Another option might have been to introduce words like flustered or sweating, or to engage in some blatant telling, but I think it’s fine as it is. To my untrained eye, it appears to do the job pretty well.

So — any thoughts? About concurrent activity within a sentence? Participial phrases?


Scarlet-Blue said...

Oh crikey, I'm the last person who should be first!
But, as a reader, crammed sentences do confuse me - they're difficult to visualise. I am a bit simple though. And fond of odd ampersands.

Anna Claire said...

I think you've got it spot-on. "Gripping the wok..." works because it conveys the meaning you want (hastily assembling weapons for a battle he's unprepared to fight) without you having to add unneccessary "telling-not-showing" adjectives like "flustered."

The problem comes when people use this construction ALL THE TIME in a piece of writing, which I see a lot as a small magazine editor with some of my newbie freelancers. It's annoying and kind of lazy. But when used appropriately (like you did) it totally works.

Anyway, that's my two cents. Don't second-guess your genius, Whirl ;)

Whirlochre said...

Ampersands? Are those beaches where you're allowed to picnic?

Anna Claire
I agree — one-trick ponies can be a tiresome spectacle (unless the trick is that they explode in a fireball of wizzy sparkly lights).

ril said...

Gripping the wok handle between his teeth, he powered up the flamethrower, flipping every turbo charger and cranking the Hydrazinometer till the propellant pump blew off.

Take any grammatical construct and you'll find someone who has "read the writing blogs" and will pontificate about how evil it is and why you will never get published while you insist on writing like that. So, here goes...

Seriously, though, if I just read the sentence, it's fine. In the middle of a book, in the middle of the excitement, I'm sure it would do its job just fine. Now, if I sit here and over-analyse it, I can discover "problems". Because it implies so many things going on at exactly the same time. He's gripping the wok. OK. He's powering up the flamethrower. OK. He's powering up the flamethrower by flipping the switches and cranking the H-- thing. Hmm, OK, but because he's --inging those things, he's doing them constantly until the pump blows off. A frenzy of concurrent activity. But a frenzy is what you want, right? So, maybe you've a tad too many -ings in that sentence, but you've also got a frenzy, and it fits your voice. So why worry.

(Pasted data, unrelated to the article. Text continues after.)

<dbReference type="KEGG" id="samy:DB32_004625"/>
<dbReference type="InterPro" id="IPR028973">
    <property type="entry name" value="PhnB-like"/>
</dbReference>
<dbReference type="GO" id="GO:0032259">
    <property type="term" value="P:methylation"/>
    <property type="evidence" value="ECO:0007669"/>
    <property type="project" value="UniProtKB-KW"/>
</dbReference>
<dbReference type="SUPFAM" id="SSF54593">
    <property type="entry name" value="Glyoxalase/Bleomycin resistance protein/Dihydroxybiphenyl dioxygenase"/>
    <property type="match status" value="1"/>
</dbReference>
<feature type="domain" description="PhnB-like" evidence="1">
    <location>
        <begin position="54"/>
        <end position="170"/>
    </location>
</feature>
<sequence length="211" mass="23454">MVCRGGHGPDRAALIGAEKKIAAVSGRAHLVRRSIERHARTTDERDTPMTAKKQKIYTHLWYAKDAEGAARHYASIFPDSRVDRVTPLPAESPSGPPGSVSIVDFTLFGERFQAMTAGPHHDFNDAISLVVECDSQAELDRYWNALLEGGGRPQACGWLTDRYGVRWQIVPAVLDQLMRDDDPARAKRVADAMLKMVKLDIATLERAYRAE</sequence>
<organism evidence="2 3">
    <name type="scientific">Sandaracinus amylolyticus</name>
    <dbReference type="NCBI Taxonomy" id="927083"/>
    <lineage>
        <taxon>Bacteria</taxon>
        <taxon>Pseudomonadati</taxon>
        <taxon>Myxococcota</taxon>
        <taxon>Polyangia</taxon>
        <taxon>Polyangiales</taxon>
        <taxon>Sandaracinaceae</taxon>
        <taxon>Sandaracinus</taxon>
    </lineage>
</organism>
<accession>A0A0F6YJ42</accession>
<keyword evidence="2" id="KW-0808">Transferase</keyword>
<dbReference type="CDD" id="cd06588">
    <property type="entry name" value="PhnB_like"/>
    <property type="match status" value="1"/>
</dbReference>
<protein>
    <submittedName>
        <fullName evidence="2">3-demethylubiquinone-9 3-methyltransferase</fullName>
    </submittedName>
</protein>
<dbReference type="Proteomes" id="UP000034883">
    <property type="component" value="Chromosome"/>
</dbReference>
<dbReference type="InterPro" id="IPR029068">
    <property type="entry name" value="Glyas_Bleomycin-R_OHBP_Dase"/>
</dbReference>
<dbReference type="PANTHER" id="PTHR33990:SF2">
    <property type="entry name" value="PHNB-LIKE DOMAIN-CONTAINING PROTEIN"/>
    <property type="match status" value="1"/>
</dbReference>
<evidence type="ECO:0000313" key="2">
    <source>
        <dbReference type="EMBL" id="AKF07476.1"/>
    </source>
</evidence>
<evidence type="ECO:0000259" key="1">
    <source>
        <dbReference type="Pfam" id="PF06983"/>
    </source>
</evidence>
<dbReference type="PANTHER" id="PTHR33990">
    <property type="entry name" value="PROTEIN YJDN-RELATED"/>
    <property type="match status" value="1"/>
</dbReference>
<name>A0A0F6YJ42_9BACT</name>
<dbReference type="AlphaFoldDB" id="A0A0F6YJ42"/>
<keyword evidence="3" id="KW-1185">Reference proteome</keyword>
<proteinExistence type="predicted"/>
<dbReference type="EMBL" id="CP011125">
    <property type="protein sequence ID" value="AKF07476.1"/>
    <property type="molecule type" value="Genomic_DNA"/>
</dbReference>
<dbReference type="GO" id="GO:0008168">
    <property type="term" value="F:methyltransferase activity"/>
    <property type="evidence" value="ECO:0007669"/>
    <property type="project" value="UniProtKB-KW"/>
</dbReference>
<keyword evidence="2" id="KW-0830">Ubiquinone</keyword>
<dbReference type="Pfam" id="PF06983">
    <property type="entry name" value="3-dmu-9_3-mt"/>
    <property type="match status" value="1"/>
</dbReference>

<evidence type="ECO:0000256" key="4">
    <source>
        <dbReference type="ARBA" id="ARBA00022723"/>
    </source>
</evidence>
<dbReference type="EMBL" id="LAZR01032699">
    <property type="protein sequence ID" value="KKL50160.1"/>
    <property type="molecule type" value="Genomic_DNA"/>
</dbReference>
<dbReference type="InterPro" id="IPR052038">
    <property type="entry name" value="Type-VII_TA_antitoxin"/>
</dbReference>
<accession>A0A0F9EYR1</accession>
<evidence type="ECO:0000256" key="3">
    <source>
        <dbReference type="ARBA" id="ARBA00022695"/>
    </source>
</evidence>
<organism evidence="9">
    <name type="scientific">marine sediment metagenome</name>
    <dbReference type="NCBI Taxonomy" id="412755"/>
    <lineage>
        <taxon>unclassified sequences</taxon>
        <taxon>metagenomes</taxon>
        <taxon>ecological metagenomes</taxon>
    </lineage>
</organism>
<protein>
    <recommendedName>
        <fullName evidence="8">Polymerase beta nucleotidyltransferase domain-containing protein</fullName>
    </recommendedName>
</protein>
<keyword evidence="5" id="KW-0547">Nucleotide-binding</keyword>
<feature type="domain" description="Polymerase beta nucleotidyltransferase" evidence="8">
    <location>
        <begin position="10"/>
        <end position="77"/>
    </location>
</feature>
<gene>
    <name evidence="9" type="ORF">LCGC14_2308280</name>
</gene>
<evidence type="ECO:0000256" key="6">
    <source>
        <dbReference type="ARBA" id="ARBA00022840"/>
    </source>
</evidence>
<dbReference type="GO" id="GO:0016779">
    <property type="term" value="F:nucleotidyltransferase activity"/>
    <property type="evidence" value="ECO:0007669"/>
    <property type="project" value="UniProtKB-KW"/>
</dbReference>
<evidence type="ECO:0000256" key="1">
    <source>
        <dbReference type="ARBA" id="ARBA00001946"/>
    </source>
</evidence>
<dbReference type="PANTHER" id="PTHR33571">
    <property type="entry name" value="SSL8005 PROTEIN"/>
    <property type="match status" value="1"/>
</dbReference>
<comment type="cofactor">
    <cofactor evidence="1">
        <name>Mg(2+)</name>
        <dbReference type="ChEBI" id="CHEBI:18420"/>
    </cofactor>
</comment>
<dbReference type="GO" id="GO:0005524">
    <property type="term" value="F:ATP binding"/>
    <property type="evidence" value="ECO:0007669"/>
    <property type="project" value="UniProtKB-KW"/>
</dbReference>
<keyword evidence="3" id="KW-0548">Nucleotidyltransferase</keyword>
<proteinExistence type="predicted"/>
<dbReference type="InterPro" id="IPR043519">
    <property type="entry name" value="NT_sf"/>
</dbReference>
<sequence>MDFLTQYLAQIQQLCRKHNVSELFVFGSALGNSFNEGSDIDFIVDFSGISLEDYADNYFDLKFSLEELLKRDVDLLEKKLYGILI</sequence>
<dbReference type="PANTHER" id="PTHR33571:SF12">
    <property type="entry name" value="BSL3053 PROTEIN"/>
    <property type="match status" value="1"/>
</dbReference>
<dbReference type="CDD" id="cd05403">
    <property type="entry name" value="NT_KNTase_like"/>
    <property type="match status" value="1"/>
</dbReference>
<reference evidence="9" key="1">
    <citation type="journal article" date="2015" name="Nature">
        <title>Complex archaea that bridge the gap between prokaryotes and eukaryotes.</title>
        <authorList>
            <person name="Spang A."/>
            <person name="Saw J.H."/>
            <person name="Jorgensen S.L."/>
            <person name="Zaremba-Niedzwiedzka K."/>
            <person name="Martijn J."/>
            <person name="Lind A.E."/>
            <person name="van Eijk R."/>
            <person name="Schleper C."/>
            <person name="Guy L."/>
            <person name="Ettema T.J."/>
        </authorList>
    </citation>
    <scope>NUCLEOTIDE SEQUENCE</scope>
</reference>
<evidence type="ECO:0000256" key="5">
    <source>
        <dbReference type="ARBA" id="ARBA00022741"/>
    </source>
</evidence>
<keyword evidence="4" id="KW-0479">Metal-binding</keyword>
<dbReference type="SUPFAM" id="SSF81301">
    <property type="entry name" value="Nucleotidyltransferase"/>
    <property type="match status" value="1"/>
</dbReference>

Where participials approach the bowels of evilness is when they describe concurrent actions that couldn't physically be taking place at the same time: Running down the stairs, he opened the front door. Neat trick if you can do it, huh?

If you could physically do it all at the same time, -ing away. But if it's physically impossible to be concurrent, be thinking about it...

Whirlochre said...

Thanks, Ril.

On a side note, I've just noticed something amusing about your avatar that has never struck me before.

The figure on the right looks like he's sporting a white, levitating (and inverted) version of the hat worn by the figure in the middle.

Anyhow — volumes of pasta await.

Enjoy your weekends, all — and if you've any suggestions for the forthcoming 200th post, do please leave them here...

Robin S. said...

I'm with ril, although I never did see the post you meant us to see when I went and visited the link you provided. But even so, I don't go for big overriding rules, other than you need to know how to spell, and tell a story. And you do.

As for the 200th post...hmmmm. How abou a recap of where you and your writing were on Post One versus Post Two Hundred? With a picture?

writtenwyrdd said...

I don't believe using gerunds (ing words) is inherently amateurish, but you shouldn't overdo them, either. concurrence of events needs to be carefully rendered though to avoid flabby, unclear prose. And writers are best off if they vary their techniques to avoid sounding dull, anyhow.

sylvia said...

I'm a fan of edittorrent too although some of the advice does leave me boggling.

I agree with Ril regarding your example sentence.

I noticed that you dismiss exactly the construction that she is complaining about:

Plucking a whisker (mouse-modifying adjectival participial phrase (of doom)), the mouse threaded it through the needle.

That is to say, you are already using the phrases in a sensible way and gaining the most possible power.

Whirlochre said...

Thanks Sylvia.